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I’m still in shock. I spoke to her over the phone at noon; she died an hour or so later. She seemed to go in and out of the conversation, but at the close of it I mentioned that a veteran director we both admired, Lamont Johnson (The Last American Hero), had called me recently and sounded as vigorous as ever. With a burst of enthusiasm, she said, “Isn’t he amazing?” It may have been her last critical judgment. To the end, she drew energy from the art she loved, just as her own work replenished it.
(Michael Sragow worked with Kael at the New Yorker. He is now film critic at the Baltimore Sun.)
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Many people today live far more fully than they would have if Pauline Kael had never written. As a Petaluma-born, at first Berkeley-based movie critic whose first piece, “Some Notes on Chaplin’s Limelight,” appeared in the occasional journal of the San Francisco bookstore City Lights in 1953, she was kin in her ’50s way to both idol-smashing literary critic Leslie Fiedler (born in Newark, working out of Missoula, Montana) and then shockingly frank and funny lovelorn columnist Dear Abby (born in Iowa, first publishing in the San Francisco Chronicle). From places that on the media map did not exist, people were speaking without care for what people would think of them—or, maybe, trying as hard as they could to piss people off, to rattle their cages, to wake them up.
Still, Fiedler cultivated a certain archness and Dear Abby had responsibilities—to all the abused, desperate, suicidal people writing her in hopes that she might save their lives. Kael was neither arch nor responsible: she responded, then dove down deep into her own responses—I hate this, I love this—and came back with stories, analyses, wisecracks overheard in the theater, with a picture of the U.S.A., or Europe, or anywhere else, in which she was the citizen and the movie in question the charter for the world to come or the world that was already lost. Her credo—“Film criticism is exciting just because there is no formula to apply,” she wrote in 1963, “just because you must use everything you are and everything you know”—brought countless readers, and countless people her readers talked to, argued with, scorned, laughed at, dragged into theaters to see movies they would never forget or never forgive, into the action. Embarrassment in the face of a movie—of anything you care about—is a sin, her pieces said, one by one, year after year; pretending to like a movie or anything else you’re supposed to like is worse. Making that case is a battle that’s never won, but Kael turned up the volume. I don’t know if the world is a better place because for more than 40 years she wrote, but I know it’s more of a place.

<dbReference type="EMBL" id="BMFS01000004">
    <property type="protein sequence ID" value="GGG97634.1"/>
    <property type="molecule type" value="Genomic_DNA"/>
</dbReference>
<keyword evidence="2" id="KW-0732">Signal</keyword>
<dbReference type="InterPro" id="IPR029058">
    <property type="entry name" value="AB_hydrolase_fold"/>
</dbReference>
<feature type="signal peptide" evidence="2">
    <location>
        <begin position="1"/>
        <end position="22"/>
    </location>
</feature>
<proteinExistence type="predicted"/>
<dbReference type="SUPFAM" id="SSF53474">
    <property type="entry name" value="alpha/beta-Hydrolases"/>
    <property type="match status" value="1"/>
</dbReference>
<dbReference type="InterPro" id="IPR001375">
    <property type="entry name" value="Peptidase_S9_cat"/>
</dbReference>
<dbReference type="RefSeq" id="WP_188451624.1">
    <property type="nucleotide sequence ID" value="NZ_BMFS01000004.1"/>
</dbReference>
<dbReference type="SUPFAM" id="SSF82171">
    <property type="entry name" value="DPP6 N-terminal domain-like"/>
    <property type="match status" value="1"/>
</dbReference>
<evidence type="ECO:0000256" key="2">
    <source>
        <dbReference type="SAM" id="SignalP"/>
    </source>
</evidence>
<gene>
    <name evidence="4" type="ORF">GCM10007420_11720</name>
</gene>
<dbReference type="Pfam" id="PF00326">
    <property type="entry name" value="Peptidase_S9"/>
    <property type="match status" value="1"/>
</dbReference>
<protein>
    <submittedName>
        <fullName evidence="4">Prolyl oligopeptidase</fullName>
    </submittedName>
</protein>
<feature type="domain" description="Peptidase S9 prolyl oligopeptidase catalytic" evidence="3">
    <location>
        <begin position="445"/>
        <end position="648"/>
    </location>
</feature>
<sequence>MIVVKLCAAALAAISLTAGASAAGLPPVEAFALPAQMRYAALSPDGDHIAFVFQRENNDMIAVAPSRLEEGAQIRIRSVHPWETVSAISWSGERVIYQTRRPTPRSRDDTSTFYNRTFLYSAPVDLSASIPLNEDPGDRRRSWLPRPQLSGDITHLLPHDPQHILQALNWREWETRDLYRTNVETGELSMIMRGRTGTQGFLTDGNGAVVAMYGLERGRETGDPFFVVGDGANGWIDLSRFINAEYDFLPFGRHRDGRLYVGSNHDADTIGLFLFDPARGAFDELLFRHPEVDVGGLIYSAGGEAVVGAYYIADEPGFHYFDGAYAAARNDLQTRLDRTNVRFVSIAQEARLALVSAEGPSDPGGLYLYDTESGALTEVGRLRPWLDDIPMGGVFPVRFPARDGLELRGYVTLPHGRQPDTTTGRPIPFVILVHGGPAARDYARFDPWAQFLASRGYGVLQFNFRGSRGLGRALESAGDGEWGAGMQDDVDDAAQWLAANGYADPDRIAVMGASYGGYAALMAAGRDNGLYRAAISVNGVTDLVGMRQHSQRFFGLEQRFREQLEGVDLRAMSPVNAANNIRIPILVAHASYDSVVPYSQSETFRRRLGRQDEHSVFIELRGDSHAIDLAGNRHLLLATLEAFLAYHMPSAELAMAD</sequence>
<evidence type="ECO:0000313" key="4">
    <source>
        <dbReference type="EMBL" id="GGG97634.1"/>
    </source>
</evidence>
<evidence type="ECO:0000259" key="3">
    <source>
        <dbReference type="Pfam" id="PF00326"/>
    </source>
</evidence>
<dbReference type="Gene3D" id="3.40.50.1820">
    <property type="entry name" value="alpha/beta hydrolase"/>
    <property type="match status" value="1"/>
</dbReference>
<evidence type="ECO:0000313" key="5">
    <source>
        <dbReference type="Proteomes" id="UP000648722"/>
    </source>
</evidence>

Happy birthday, Pauline, for as long as I’m around to say it.
(Greil Marcus is the author of many books, including Mystery Train. He is a columnist for Salon.)
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A couple of years ago when Roger Ebert included a piece by Pauline Kael in a collection of film writing he compiled, he prefaced it by telling the story of a young writer he knew who had sent clips to Pauline and was thrilled when she called him with words of encouragement. I’m sure the story came as news to people who loved Pauline or loathed her, people who thought that someone who wrote such sharp and cutting criticism must be sharp and cutting herself. But it was no news to any of the young writers to whom she was so generous. I know.
Our friendship began in 1987 when I was a young critic in Boston and Pauline called me out of the blue one Saturday afternoon to tell me she liked my stuff. To say I was elated would be understating it. She had made me want to be a movie critic ever since I was 12 and had bought a paperback of Deeper into Movies. Our friendship continued over the next 14 years via phone calls and visits, either when I’d drive out to see her in the Berkshires or, in the last few years, when she came to Boston to see her doctors.